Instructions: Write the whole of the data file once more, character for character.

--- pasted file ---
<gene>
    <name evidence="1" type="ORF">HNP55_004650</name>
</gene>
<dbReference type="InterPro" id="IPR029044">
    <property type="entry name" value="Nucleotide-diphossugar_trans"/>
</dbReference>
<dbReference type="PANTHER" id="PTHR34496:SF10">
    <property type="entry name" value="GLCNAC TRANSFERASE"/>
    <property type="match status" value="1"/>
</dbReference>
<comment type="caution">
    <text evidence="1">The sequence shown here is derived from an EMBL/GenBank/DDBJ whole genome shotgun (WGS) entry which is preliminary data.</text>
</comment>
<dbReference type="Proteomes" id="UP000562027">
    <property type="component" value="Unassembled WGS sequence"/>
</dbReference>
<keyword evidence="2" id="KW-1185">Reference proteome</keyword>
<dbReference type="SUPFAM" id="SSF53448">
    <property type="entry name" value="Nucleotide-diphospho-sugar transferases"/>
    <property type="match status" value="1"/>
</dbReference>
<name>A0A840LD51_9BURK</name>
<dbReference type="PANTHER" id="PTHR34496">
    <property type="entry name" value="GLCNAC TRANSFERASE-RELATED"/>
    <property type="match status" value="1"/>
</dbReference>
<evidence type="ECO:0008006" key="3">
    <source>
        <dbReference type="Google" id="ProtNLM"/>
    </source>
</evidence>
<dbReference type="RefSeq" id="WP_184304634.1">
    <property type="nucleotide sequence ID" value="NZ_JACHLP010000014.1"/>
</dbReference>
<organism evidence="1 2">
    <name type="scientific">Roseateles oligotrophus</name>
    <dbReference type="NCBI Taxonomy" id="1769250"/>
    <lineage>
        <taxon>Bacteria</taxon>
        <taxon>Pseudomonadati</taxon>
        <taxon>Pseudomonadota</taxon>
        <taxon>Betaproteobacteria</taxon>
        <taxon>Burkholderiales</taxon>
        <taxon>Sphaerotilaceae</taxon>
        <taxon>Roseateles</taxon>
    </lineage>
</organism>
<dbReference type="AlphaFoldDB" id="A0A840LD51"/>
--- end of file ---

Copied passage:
<gene>
    <name evidence="1" type="ORF">HNP55_004650</name>
</gene>
<dbReference type="InterPro" id="IPR029044">
    <property type="entry name" value="Nucleotide-diphossugar_trans"/>
</dbReference>
<dbReference type="PANTHER" id="PTHR34496:SF10">
    <property type="entry name" value="GLCNAC TRANSFERASE"/>
    <property type="match status" value="1"/>
</dbReference>
<comment type="caution">
    <text evidence="1">The sequence shown here is derived from an EMBL/GenBank/DDBJ whole genome shotgun (WGS) entry which is preliminary data.</text>
</comment>
<dbReference type="Proteomes" id="UP000562027">
    <property type="component" value="Unassembled WGS sequence"/>
</dbReference>
<keyword evidence="2" id="KW-1185">Reference proteome</keyword>
<dbReference type="SUPFAM" id="SSF53448">
    <property type="entry name" value="Nucleotide-diphospho-sugar transferases"/>
    <property type="match status" value="1"/>
</dbReference>
<name>A0A840LD51_9BURK</name>
<dbReference type="PANTHER" id="PTHR34496">
    <property type="entry name" value="GLCNAC TRANSFERASE-RELATED"/>
    <property type="match status" value="1"/>
</dbReference>
<evidence type="ECO:0008006" key="3">
    <source>
        <dbReference type="Google" id="ProtNLM"/>
    </source>
</evidence>
<dbReference type="RefSeq" id="WP_184304634.1">
    <property type="nucleotide sequence ID" value="NZ_JACHLP010000014.1"/>
</dbReference>
<organism evidence="1 2">
    <name type="scientific">Roseateles oligotrophus</name>
    <dbReference type="NCBI Taxonomy" id="1769250"/>
    <lineage>
        <taxon>Bacteria</taxon>
        <taxon>Pseudomonadati</taxon>
        <taxon>Pseudomonadota</taxon>
        <taxon>Betaproteobacteria</taxon>
        <taxon>Burkholderiales</taxon>
        <taxon>Sphaerotilaceae</taxon>
        <taxon>Roseateles</taxon>
    </lineage>
</organism>
<dbReference type="AlphaFoldDB" id="A0A840LD51"/>